Full Year

In Year 8 Mathematics, students solve everyday problems involving rates, ratios and percentages. They describe index laws and apply them to whole numbers. They describe rational and irrational numbers. Students solve problems involving profit and loss. They make connections between expanding and factorising algebraic expressions. Students solve problems relating to the volume of prisms. They make sense of time duration in real applications. They identify conditions for the congruence of triangles and deduce the properties of quadrilaterals. Students model authentic situations with two-way tables and Venn diagrams. They choose appropriate language to describe events and experiments. They explain issues related to the collection of data and the effect of outliers on means and medians in that data.

Students use efficient mental and written strategies to carry out the four operations with integers. They simplify a variety of algebraic expressions. They solve linear equations and graph linear relationships on the Cartesian plane. Students convert between units of measurement for area and volume. They perform calculations to determine perimeter and area of parallelograms, rhombuses and kites. They name the features of circles and calculate the areas and circumferences of circles. Students determine the probabilities of complementary events and calculate the sum of probabilities.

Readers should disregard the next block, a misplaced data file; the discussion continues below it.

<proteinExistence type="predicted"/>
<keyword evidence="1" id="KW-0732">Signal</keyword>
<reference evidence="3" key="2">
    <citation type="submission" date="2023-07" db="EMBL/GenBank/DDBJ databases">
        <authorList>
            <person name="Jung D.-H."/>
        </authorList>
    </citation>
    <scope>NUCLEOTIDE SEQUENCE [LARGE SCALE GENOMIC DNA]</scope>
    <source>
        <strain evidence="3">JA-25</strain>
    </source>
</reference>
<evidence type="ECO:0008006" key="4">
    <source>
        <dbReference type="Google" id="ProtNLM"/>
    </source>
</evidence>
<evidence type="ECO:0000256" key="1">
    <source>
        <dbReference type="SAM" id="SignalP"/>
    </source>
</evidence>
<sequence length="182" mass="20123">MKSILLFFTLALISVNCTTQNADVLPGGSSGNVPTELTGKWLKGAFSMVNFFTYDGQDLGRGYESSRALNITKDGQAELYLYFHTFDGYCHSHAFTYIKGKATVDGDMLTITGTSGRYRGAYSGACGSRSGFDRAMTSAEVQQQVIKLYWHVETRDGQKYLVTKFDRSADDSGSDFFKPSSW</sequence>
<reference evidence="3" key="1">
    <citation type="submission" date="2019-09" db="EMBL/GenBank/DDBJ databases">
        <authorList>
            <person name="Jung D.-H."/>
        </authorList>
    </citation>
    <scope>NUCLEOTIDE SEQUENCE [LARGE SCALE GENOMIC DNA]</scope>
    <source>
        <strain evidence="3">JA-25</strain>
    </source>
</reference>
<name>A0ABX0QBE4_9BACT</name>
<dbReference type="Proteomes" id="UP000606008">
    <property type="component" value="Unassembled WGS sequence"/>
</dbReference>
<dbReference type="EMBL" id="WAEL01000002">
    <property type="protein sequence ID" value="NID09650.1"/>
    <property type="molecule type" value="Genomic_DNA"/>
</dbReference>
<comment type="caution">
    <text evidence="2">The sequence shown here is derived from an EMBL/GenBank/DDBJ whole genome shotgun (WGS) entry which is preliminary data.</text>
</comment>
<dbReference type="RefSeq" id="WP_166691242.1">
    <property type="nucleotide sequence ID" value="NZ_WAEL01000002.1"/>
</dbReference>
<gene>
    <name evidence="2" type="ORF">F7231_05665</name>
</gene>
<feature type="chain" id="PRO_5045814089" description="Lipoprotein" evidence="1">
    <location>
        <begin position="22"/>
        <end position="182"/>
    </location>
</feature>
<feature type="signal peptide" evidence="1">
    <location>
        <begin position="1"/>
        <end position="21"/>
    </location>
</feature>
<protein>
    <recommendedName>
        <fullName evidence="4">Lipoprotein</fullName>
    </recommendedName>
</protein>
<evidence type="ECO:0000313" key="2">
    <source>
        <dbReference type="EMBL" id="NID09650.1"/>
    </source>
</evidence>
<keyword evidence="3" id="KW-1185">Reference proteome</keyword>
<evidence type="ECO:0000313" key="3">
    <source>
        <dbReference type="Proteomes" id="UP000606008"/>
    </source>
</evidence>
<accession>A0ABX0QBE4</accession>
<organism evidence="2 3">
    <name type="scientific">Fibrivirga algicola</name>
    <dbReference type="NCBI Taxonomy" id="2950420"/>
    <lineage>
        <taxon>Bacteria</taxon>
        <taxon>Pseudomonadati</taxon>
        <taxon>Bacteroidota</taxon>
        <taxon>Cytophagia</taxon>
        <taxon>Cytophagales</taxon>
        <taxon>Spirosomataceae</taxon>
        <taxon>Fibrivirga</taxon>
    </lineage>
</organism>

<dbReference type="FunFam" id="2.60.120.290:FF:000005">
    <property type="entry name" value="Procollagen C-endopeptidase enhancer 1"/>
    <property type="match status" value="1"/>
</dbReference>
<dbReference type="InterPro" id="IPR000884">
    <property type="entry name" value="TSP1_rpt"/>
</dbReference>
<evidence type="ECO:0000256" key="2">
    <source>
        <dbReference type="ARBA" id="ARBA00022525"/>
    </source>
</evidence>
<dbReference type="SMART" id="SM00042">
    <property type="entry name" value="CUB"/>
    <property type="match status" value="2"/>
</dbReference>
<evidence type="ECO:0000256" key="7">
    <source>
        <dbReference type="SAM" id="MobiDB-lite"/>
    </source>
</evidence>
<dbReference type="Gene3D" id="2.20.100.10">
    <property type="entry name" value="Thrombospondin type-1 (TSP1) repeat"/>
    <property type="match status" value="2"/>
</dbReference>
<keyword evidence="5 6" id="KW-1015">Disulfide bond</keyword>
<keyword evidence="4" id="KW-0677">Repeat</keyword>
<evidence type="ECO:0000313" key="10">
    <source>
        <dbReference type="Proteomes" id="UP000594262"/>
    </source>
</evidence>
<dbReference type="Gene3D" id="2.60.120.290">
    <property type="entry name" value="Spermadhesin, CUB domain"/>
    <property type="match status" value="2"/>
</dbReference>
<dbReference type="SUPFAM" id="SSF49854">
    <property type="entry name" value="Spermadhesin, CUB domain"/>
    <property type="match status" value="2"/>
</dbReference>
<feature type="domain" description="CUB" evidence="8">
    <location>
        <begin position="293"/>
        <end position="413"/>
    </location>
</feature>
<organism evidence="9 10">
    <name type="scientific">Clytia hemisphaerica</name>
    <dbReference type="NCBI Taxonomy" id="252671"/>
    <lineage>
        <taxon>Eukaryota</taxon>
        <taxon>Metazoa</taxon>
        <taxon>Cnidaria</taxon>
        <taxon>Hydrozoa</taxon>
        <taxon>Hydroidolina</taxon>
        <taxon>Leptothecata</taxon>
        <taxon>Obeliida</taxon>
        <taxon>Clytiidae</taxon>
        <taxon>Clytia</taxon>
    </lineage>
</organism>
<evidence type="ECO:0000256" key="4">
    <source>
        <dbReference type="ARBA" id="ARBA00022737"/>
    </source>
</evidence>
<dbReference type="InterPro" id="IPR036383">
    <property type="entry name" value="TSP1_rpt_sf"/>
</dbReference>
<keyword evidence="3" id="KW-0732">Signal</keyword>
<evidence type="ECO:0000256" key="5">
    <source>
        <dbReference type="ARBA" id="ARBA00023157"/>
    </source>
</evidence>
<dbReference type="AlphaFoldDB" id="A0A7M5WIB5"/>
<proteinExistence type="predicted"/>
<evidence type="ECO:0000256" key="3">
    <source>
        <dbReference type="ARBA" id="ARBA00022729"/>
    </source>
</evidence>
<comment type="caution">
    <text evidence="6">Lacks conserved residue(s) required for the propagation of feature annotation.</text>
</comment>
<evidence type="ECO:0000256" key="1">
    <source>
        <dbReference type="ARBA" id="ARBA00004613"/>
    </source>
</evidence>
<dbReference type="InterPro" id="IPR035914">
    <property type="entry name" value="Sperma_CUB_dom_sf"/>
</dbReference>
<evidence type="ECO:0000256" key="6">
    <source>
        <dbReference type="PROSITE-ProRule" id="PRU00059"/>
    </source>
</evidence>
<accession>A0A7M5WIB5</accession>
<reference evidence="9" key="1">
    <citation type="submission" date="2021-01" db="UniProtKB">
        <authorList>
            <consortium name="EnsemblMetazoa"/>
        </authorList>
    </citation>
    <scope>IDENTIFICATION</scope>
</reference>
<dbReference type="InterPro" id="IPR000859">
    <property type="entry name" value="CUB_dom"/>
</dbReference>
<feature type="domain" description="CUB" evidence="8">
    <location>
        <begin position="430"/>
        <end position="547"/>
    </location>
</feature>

The following topics provide the framework for learning in Year 8 Mathematics:

  • Number and Place Value
  • Real Numbers and Financial Maths
  • Data Representation and Interpretation
  • Patterns and Algebra
  • Linear and Non-Linear Relationships
  • Units of Measurement
  • Geometric Reasoning
  • Chance

Students are assessed against the Australian Curriculum Mathematics achievement standards. Evidence of student achievement will be gathered through tests, investigations and reports.

Students are tested on their knowledge of real numbers and financial mathematics, patterns and algebra, linear and non-linear relationships and their geometric reasoning. They investigate whether the scoring system in the English version of Monopoly would still fair if other languages were used and whether ‘handedness’ and ‘footedness’ are linked, design and cost new packaging for a chocolate bar and verify if equations are correct with justification, often writing reports on their findings.